1. Heat or hot water.  This is one that can be used in the backcountry if you get one of these nasty mosquito bites.  Apply heat to the bite, as hot as you can stand.
  2. Ice or cold water.  Interesting how my first suggestion is heat and second is ice.  For some reason, lukewarm just doesn't cut it when it comes to mosquito bite relief.
  3. Rub the bite with a dry bar of soap. Yeah I know weird...
  4. Tea Tree Oil (aka Melaleuca oil.  If you need access to this stuff, let us know and we can hook you up)
  5. Banana Peel that is open.  Rub the opened banana peel over the bit.
  6. A pocket knife.  Bite on a stick and just cut the bite out. Sealed (No, don't really do this.)

Some of these might not work for you and may not work for different mosquito species bites.  Different species cause different reactions.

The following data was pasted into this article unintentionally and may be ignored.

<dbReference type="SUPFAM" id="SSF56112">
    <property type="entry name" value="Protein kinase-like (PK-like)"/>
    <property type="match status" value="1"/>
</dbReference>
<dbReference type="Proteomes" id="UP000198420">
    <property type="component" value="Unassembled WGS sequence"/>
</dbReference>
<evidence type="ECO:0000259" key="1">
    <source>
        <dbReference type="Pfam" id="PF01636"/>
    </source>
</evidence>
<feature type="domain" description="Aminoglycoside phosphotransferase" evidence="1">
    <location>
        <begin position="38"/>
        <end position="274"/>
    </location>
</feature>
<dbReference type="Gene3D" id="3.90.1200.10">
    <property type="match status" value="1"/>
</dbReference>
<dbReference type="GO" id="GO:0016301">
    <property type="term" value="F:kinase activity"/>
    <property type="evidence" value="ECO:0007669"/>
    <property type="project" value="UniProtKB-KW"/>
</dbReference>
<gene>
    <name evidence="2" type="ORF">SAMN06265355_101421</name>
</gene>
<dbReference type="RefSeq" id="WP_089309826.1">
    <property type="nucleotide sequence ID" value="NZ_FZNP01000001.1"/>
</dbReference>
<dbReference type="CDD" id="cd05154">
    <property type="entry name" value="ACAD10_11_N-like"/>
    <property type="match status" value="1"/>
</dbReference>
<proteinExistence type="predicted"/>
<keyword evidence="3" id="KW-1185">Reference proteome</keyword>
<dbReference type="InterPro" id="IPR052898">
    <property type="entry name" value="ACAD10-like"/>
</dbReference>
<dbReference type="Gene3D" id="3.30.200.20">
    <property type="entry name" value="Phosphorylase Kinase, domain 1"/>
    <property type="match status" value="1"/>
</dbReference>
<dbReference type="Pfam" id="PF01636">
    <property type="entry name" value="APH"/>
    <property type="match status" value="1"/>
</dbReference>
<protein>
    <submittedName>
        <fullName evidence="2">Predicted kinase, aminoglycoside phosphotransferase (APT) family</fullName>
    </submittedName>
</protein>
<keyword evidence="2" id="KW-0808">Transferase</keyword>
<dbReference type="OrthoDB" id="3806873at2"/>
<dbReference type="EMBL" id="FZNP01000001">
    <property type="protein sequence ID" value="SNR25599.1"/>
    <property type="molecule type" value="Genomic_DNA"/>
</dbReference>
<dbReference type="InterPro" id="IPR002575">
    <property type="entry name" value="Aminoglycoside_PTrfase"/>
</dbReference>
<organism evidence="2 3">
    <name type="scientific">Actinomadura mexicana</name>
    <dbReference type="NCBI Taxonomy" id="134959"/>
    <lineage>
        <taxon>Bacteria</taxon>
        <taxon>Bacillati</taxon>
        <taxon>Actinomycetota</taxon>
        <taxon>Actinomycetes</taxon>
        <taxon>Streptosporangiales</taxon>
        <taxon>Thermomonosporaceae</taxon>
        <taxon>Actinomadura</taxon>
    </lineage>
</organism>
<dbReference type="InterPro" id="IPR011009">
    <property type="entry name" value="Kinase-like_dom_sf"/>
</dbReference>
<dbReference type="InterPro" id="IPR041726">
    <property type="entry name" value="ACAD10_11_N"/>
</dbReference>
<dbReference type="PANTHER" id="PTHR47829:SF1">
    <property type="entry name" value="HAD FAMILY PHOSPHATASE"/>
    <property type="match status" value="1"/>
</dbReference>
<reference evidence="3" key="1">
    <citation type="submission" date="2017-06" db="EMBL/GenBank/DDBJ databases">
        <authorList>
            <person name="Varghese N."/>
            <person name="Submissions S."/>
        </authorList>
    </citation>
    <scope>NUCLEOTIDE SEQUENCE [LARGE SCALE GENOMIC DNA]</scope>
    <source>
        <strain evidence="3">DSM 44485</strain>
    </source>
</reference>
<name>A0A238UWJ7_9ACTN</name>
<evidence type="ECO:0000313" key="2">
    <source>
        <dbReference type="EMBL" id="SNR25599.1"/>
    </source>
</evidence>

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Camping | Hiking | Lists

Win a Stansport Single Burner Flat Propane Stove

by Kade 3. July 2009 02:32

As part of our new site release, Backcountry Secrets is giving away a Stansport Single Burner Flat Propane Stove.

If you want to win it, Submit a Point to our site between 12:01AM Jul 01 2009, and Midnight September 30, 2009 Mountain Time, have it approved by us and you'll be entered in to the drawing.  A "point" is anywhere to recreate in the outdoors that falls within our categories of outdoor sports.

Stove is made with durable heavy gauge steel with baked on enamel finish. Features: Individual regulator on/off control knob adjusts burner up to 5000 BTU's. Stove to cylinder tube has on/off valve and fits 16.4 oz. disposable propane cylinder (not included). Wind baffles supports cookware and shields burners. Low profile base for stability.